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By Lisa Nagele-Piazza
Jan. 21 — A U.S. Supreme Court ruling Jan. 20 that an unaccepted offer to settle an individual claim doesn't render a claimant's proposed class action moot may have implications for employment-related actions, particularly wage and hour claims, employment attorneys told Bloomberg BNA.
In a 6-3 decision affirming a U.S. Court of Appeals for the Ninth Circuit ruling, the high court found that once a settlement offer is rejected, it has no continued efficacy. The decision is in accord with Rule 68 of the Federal Rules of Civil Procedure and basic principles of contract law, Justice Ruth Bader Ginsburg wrote for the majority.
In dissent, Chief Justice John Roberts said marketing firm Campbell-Ewald Co.'s offer to fully satisfy Jose Gomez's claim rendered the case moot and that “Gomez is not entitled to a ruling on the merits of a moot case.”
“The importance of the case is not its impact, but the lack of devastating impact that it could have had, if the majority had gone Roberts’ direction,” Bryan Schwartz, an employee-side attorney in Oakland, Calif., told Bloomberg BNA in a Jan. 21 e-mail. “It would have been especially devastating to wage claims, which typically involve very modest recovery for each individual plaintiff and class member.”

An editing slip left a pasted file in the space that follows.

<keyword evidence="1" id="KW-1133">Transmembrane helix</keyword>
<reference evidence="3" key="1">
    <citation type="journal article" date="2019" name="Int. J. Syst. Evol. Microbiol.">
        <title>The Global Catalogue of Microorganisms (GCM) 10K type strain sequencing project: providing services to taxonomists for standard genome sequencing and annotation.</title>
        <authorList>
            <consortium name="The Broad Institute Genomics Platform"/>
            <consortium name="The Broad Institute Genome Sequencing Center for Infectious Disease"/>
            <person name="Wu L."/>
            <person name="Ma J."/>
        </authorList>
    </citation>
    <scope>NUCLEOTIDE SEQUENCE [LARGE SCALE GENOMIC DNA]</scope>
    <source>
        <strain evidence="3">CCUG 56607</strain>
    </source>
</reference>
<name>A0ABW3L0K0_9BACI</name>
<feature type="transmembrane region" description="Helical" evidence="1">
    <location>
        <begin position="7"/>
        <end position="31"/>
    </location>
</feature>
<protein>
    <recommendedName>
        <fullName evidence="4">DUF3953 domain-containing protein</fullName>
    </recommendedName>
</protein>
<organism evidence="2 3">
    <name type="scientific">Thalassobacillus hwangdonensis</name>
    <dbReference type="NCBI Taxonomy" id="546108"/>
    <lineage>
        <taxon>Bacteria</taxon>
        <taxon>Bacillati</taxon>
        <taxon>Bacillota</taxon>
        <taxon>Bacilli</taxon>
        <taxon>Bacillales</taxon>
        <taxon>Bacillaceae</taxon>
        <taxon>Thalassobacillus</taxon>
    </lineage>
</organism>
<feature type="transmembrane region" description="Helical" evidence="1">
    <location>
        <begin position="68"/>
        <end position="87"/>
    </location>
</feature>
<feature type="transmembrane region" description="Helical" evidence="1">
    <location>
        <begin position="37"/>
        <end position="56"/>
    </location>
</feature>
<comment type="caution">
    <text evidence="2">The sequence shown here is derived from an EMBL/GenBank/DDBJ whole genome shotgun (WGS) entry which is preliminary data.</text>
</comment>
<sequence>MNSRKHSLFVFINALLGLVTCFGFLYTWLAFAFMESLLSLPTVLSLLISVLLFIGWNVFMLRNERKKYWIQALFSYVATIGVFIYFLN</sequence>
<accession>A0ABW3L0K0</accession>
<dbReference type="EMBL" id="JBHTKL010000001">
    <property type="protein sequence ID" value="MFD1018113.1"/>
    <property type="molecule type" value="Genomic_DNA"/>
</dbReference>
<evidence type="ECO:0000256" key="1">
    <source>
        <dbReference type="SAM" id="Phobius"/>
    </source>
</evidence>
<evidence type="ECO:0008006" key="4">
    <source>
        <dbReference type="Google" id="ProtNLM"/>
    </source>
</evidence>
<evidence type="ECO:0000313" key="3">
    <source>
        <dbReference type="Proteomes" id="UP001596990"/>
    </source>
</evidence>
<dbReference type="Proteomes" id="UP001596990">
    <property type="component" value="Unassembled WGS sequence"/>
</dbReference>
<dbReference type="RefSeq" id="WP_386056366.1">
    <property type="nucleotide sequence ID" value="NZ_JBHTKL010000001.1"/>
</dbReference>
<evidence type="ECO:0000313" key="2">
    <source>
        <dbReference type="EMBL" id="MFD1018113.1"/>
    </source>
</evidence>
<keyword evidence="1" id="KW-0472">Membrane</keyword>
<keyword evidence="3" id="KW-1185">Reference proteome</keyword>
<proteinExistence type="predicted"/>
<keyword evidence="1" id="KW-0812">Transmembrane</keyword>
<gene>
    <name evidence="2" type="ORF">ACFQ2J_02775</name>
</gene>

“This case is another reminder for employers to be mindful of the small things,” management attorney Ryan E. Mick told Bloomberg BNA in a Jan. 20 phone interview. As a best practice, employers should audit their wage and hour practices to make sure there aren't any violations that may affect multiple employees, Mick, a partner at Dorsey & Whitney LLP in Minneapolis, said.
In his class action complaint, Gomez claimed that Campbell-Ewald sent him unsolicited U.S. Navy recruitment text messages in violation of the Telephone Consumer Protection Act.
Before Gomez moved for class certification, the firm offered him about $1,500 to settle his individual claim and filed a Rule 68 offer of judgment. The offer represented the maximum Gomez could receive under the TCPA, but he didn't accept the offer.
Campbell-Ewald sought to dismiss the case for lack of subject-matter jurisdiction, arguing that no case or controversy remained, because the offer provided complete relief and thus mooted Gomez's individual claim. The firm also contended that, because Gomez had yet to move for class certification, the proposed class claim was also moot.